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Sent by:

Paul S. Richard
President - Executive Director
Institute of Consumer Financial Education (ICFE)

About the ICFE:

The Institute of Consumer Financial Education (ICFE) was founded in 1982 by the late Loren Dunton (creator of the Certified Financial Planner (CFP) designation).  The ICFE is dedicated to helping consumers of all ages to improve their spending, increase savings and use credit more wisely. 
The ICFE is an award winning, nonprofit, consumer education organization that has helped millions of people through its education programs and Resources. It publishes the Do-It-Yourself Credit File correction Guide, which is updated annually. The ICFE has distributed over one million Credit/Debit Card Warning Labels and Credit/Debit Card Sleeves world wide.

The ICFE became an official partner with the Department of Defense/Financial Readiness Campaign in June of 2004.The ICFE was an active partner in the California Student Debt Resource Awareness Project (CASDRAP) which resulted in a new web site: (studentdebthelp.org).  CASDRAP disbanded in 2010, shortly after the web site project was completed.  In 2011 the ICFE assumed the single sponsorship of the (studentdebthelp.org) web site and is now responsible for its content and operation.

The ICFE is also an on-line help for consumers who spend too much.  ICFE's spending help was featured in PARADE Magazine in the Intelligence Report section. The money helps and tips are from the ICFE's Money Instruction Book, our course in personal finance.

Visit the ICFE's other web sites at: www.financial-education-icfe.org and studentdebthelp.org.  Both sites helps consumers and students with mending spending, learning about the proper use of credit, budget and expense guidelines, how to set up and implement a spending-plan and also how to access financial education courses and how to teach children about money. Other ICFE services include: Ask Mr. G,  a free eNews, and an online resource center for students, parents and educators, plus financial education learning tools and a book store.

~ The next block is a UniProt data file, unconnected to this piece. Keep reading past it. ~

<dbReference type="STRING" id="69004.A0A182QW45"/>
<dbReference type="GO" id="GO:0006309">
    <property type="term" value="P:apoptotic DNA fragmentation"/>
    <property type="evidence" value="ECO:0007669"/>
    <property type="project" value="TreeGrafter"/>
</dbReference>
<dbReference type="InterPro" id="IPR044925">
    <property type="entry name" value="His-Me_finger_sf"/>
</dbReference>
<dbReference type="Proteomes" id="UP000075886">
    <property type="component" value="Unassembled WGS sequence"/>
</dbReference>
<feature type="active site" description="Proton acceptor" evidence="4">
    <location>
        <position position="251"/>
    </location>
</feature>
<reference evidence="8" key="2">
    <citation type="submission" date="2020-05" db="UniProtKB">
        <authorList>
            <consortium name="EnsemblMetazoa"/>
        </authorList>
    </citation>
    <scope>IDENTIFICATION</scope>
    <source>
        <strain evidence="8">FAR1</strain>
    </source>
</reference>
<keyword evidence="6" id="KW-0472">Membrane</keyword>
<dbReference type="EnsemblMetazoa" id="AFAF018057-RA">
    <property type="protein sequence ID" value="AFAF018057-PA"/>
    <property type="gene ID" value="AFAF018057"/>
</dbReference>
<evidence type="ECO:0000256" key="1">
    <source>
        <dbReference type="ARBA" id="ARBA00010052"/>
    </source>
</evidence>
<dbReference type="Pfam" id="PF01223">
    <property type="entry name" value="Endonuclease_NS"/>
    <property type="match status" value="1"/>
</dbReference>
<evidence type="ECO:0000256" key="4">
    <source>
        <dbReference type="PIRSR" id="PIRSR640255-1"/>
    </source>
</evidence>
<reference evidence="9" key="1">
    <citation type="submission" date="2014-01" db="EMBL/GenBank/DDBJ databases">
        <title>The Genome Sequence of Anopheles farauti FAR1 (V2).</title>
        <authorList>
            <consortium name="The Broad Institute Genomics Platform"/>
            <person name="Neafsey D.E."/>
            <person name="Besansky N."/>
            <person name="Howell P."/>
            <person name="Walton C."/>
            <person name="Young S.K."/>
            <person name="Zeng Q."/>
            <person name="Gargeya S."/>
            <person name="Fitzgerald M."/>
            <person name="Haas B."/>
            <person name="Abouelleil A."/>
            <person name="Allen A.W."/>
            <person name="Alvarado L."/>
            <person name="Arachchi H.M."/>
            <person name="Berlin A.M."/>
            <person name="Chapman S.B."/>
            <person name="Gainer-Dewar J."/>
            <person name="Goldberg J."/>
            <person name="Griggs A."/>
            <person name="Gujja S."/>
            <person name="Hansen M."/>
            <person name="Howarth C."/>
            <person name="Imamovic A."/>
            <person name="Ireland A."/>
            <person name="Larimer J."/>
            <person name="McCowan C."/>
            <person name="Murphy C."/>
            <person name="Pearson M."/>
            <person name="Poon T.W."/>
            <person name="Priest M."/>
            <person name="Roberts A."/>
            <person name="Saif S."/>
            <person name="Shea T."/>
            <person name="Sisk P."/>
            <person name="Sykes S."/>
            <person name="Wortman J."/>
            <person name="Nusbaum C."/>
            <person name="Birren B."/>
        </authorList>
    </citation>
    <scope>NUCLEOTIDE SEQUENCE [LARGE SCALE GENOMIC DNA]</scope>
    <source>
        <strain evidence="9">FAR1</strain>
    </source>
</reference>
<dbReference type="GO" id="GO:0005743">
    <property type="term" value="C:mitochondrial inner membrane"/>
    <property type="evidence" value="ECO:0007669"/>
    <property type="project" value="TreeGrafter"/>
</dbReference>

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and the Institute of Consumer Financial Education, All Rights Reserved.
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San Diego, Ca 92163
Paul S. Richard, Executive Director
Phone 619-239-1401

FAX 619-923-3284

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Home ] ICFE News Releases ] ICFE in the News ] Children and Money ] Financial Education ] Resource Center ] Credit Card Tips ][ Credit File Correction ] Mending Spending ] Links and Resources ]  [ Online Store ]

 

Copyright ©  1997 - by Paul S. Richard
and the Institute of Consumer Financial Education, All Rights Reserved.
View our
Privacy Policy Our Terms and Conditions

Institute of Consumer Financial Education
PO Box 34070
San Diego, Ca 92163
Paul S. Richard, Executive Director
Phone 619-239-1401

FAX 619-923-3284

Questions for www.financial-education-icfe.org Click to go to Website Contact Us or 
Website Design Donated by Desgn School Programs